Balsamic and other vinegars: A dark, richly flavored vinegar imported from Italy, balsamic is made by fermenting grape juice in wooden casks. It has a tangy flavor that is just right for salad dressings, marinades, barbecue sauces, poultry and fish dishes — even fruit salads. Balsamic vinegar can vary widely in price and quality; better products usually say "aged in wood" and "made in Italy" on the label.
I also keep a jar of cider vinegar around for making quick pickles in the summer and a few jars of red or white wine vinegar for vinaigrette dressings and sauces. Always look for a vinegar with at least 5 to 5 ½ percent acidity. All vinegars should be stored in a cool, dark spot.
Beans: Dried beans (white, black, kidney, etc.) are great to have on hand for soups, stews, and side dishes. They do, however, take quite a while to cook, so cooked canned beans (look for low-sodium varieties) are invaluable for last-minute preparations.
Broths(chicken, beef, or vegetable): A low-sodium, low-fat broth or stock is one of the most valuable things you can stock in your pantry. Canned broth makes nearly instant soup, sauces, and stews.
Capers: These mysterious little green seasonings are actual flower buds of the caper plant; they have been pickled in vinegar or brine. Many kids like their pungent flavor in salads, sauces, and stews. For a quick tartar sauce, add a few teaspoons of capers and a dash of lemon juice to a cup of mayonnaise. Store in the refrigerator.
Cheese: There are always a few varieties of cheese in my refrigerator for sandwiches, sauces, pasta dishes, fondue, quiches, and more. I like to keep a few hard cheeses — Cheddar, Swiss, and Parmesan — around for grating into sauces, pasta dishes, and casseroles. I also like to have a soft goat cheese, Brie, cream cheese, and a mild cheese like Muenster for the kid's sandwiches. For more information on cheese, see "Skimming the Fat: A User's Guide to Cheese" on here.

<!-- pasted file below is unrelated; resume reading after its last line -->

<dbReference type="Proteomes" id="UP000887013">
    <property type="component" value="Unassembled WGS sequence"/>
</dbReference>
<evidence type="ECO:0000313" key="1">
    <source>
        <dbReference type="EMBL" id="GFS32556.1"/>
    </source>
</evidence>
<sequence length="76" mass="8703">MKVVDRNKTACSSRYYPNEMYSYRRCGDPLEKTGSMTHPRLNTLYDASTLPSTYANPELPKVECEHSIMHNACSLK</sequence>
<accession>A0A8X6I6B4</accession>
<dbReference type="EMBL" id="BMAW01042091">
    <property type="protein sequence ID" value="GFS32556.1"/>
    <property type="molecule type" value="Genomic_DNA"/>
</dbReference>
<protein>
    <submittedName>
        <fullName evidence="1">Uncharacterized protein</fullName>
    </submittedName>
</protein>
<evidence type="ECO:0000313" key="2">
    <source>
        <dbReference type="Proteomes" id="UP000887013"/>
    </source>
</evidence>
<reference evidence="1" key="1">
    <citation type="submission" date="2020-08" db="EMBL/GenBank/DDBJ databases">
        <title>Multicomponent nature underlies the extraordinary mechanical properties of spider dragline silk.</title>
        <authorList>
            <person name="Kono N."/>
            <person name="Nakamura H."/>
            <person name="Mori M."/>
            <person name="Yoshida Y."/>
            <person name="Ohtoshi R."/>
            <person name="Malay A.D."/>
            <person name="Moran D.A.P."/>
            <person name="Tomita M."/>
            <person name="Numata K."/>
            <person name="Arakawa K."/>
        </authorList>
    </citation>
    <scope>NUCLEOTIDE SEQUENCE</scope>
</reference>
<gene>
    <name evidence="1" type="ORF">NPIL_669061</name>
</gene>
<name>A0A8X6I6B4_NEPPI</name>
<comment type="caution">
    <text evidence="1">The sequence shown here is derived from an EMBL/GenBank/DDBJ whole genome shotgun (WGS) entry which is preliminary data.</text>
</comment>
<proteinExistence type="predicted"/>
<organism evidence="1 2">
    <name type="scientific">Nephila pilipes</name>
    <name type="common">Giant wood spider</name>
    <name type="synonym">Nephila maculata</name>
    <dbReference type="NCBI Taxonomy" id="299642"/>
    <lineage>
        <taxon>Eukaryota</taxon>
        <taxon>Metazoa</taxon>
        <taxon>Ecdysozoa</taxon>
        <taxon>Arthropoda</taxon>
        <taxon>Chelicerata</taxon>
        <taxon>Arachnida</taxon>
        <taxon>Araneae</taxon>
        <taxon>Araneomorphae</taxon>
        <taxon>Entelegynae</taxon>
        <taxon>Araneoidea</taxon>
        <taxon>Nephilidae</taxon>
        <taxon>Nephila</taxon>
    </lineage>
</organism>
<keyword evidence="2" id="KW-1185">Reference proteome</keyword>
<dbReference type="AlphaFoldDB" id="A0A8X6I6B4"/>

Chinese chili paste: Look for this bright red, fiery condiment in the specialty or Asian food section of your store. You may need to go to a gourmet or Asian market. There are several varieties available, but they all contain crushed hot chili peppers in a thick red paste. The chili paste is often combined with crushed garlic and/or Chinese black bean paste. This is a quick, easy way to add the heat of chili peppers to sauces, stews, stir-fries, and more.
Chinese fermented black beans: Small soybeans are fermented and preserved with salt and ginger. Before they are used, fermented beans should be rinsed under cold running water to remove the saltiness and then chopped. They can be added to sauces, marinades, and stir-fries. Available in specialty food markets and Asian food stores, they can be kept in a cool, dark spot for several months.
Chocolate: Bars of dark, semisweet, and milk chocolate can be invaluable for putting together last-minute desserts. The chocolate can be melted into sauces, or grated or chopped and served over fresh fruit salads, ice cream, sorbet, or cakes.
Chutney: Use this thick, sweet-and-spicy fruit sauce to enliven everything from grilled chicken to curries. Try a cream cheese and chutney sandwich on thinly sliced bread, or make a dip by mixing chutney, softened cream cheese, and a dash of Worcestershire sauce. Refrigerate after opening.
Clam broth: Look for a good-quality clam broth for making instant sauces for fish dishes, or use as the base for a quick fish soup or stew.
Crème fraîche: This thickened cultured French cream has a tart, sour flavor that is delicious added to everything from mashed potatoes to cakes. It has a high butterfat content and is similar to a rich sour cream. It can be used to thicken and add a rich, creamy flavor to sauces and is also delicious served over fresh berries or slices of ripe nectarines and peaches. Crème fraîche is now available in many supermarkets, as well as specialty food shops.